About the Book
Book: The Last Gasp
Author: Chautona Havig
Genre: Christian Historical Mystery, Fairytale retelling
Release date: July 6, 2021
At the pinnacle of his Hollywood career, Garrison Prince’s reign ends tonight.
As plain old Gary Prinz, he can pursue his Bible education, buy a bungalow in Pasadena, acquire a few chickens, and marry the girl of his dreams. He just never imagined trading the silver screen for a pulpit would wreak such havoc.
A cigarillo girl, Lucinda Ashton spends her days with her boyfriend, Gary, and her evenings selling candy and “gaspers” to the Hollywood elite at the Taj Mahal Theater.
However, when gunshots ring out just as intermission begins, Lucinda finds herself smack-dab in the middle of a brouhaha that leaves three dead, and no one has a clue why.
All the police know is that the evidence points to Lucinda as the killer and Gary as the intended target.
Four new friends, one young orphan, and a potluck of clues that don’t seem to fit anywhere leave the police baffled, Lucinda in fear for her freedom, and Gary ready to trade in his acting shoes for gumshoes if it’ll save his “Cinda.”
The first book in the Ever After Mysteries combining beloved fairy tales and mysteries, The Last Gasp. This Cinderella retelling blends a murder with enough crime and story clues to keep you on the edge of your seat.
Click here to get your copy!
About the Author
Author of the bestselling Aggie and Past Forward series, Chautona Havig lives in an oxymoron, escapes into imaginary worlds that look startlingly similar to ours and writes the stories that emerge. An irrepressible optimist, Chautona sees everything through a kaleidoscope of It’s a Wonderful Life sprinkled with fairy tales. Find her at chautona.com and say howdy—if you can remember how to spell her name.
More from Chautona
What Beautiful, Unexpected Parallel Did I Find Writing this Mystery?
I bought it at Pic-n-Save when I was eleven—an 8.5×11 paperback book of traditional fairy tales. I learned another side of the age-old stories that you don’t see from Disney. Rapunzel? Yeah. That was the story about the queen who was craving rampion (a salad vegetable) so much that she promised to give up her child for it. Rampion—Rapunzel. It’s a thing.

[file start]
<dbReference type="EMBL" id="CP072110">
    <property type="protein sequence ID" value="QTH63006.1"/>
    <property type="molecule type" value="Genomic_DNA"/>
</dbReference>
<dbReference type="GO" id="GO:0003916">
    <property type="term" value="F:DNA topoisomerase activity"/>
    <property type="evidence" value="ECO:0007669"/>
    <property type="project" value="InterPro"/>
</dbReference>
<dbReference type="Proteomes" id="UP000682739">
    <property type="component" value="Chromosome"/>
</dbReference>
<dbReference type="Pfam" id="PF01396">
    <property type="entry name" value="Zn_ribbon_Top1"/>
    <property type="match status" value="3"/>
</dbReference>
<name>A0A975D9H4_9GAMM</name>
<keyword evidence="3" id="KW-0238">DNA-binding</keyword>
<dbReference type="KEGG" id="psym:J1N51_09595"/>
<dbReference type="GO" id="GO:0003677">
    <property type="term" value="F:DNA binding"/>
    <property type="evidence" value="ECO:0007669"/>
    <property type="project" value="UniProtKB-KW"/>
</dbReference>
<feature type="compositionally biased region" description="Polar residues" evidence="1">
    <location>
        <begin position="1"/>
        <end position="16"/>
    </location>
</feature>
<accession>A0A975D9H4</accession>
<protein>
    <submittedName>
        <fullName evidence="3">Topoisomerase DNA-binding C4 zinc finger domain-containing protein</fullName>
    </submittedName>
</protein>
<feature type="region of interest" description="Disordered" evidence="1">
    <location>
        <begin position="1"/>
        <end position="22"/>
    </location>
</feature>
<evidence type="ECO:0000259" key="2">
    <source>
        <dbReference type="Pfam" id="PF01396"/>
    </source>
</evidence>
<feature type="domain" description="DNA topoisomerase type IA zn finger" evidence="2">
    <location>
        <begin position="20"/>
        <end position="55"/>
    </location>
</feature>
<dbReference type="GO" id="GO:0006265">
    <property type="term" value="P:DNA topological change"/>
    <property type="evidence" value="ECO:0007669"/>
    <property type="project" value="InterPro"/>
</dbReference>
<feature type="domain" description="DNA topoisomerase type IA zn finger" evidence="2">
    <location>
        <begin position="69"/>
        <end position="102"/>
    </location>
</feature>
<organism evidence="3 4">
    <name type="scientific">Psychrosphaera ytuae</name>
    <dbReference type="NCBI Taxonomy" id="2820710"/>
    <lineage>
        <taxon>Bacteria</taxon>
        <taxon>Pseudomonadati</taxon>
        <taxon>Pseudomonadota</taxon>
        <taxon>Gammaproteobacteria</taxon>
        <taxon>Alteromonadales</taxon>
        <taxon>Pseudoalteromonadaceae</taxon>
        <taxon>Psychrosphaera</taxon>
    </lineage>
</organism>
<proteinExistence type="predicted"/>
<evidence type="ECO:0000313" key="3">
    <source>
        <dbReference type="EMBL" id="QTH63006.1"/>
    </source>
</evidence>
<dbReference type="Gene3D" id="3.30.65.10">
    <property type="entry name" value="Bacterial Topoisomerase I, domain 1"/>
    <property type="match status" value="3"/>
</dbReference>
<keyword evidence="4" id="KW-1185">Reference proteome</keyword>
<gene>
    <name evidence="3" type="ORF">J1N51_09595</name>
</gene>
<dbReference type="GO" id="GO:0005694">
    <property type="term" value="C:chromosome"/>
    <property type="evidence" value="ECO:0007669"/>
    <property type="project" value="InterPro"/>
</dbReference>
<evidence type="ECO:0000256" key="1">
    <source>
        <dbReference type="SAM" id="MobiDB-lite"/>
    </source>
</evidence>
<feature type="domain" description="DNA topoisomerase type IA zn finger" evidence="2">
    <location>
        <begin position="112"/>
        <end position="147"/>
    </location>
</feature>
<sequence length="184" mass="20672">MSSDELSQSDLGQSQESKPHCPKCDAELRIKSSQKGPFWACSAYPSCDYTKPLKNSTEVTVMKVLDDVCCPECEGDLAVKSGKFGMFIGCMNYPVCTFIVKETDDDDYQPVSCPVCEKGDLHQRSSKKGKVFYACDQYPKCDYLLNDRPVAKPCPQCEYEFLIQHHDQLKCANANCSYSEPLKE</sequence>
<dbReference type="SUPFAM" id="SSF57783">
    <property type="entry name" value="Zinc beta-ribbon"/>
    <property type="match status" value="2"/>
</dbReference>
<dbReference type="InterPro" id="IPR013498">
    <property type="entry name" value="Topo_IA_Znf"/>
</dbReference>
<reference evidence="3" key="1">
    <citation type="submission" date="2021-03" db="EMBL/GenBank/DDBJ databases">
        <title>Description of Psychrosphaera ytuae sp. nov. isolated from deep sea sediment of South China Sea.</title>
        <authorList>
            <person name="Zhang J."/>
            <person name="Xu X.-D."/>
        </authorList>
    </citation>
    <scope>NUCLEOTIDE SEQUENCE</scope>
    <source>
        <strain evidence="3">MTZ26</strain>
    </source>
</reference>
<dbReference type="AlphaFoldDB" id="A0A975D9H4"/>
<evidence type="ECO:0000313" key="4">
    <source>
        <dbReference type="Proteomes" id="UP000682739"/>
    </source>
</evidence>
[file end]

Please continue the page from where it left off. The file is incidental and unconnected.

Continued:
It’s also where I learned Cinderella’s name as “Aschenputtel.” Look, those Brothers Grimm were… well, they were German and that should explain everything. “Puttel” just sings of German, doesn’t it? That tale was also a bit gruesome. The one sister cut off her big toe to make the shoe fit because her mother said, “You won’t have to walk anywhere if you’re a queen. Who needs it!” So the idiotic girl did. Same for the other sister and her heel. Seriously, didn’t she learn from her older sister?
Oh, and it’s the one where mother and stepsisters get their eyes picked out by birds. It reminded me of Proverbs 30:17. “The eye that mocks a father and scorns a mother, the ravens of the valley will pick it out, and the young eagles will eat it.”
Talk about bringing Scripture to life for kids there. *Gulp*
True confession, our kids used to sing that verse to the tune of “All Hail the Pow’r of Jesus’ Name.” You should have heard the lusty voices of our children in our Grand Marquis station wagon (may the wonderful beast rest in peace) singing, “The ravens shall pick out his eyes and eeee-agles eeee-eeaat the saaaammmme!”
Cinderella—I mean, Aschenputtel—really wasn’t my favorite story, though. I liked other stories from other books. Like the Ten Brothers—a Chinese folk tale. You know. Fairy tale.
Know which fairy tale I liked even less than Cinderella?
The Little Mermaid. Seriously, I didn’t like the original (Sorry Mr. Andersen… I just didn’t), and I can’t stand Disney’s. But when we first began planning the Ever After Mysteries, I knew which one I wanted to do. The Little Mermaid had everything going for it. Houdini and a water tank. Can’t you just see it? It would have been great. But a friend asked who was writing about the “cigarillo girl” (as I mention in THIS post), and well… the rest is history. Or at least, it’s set back in history.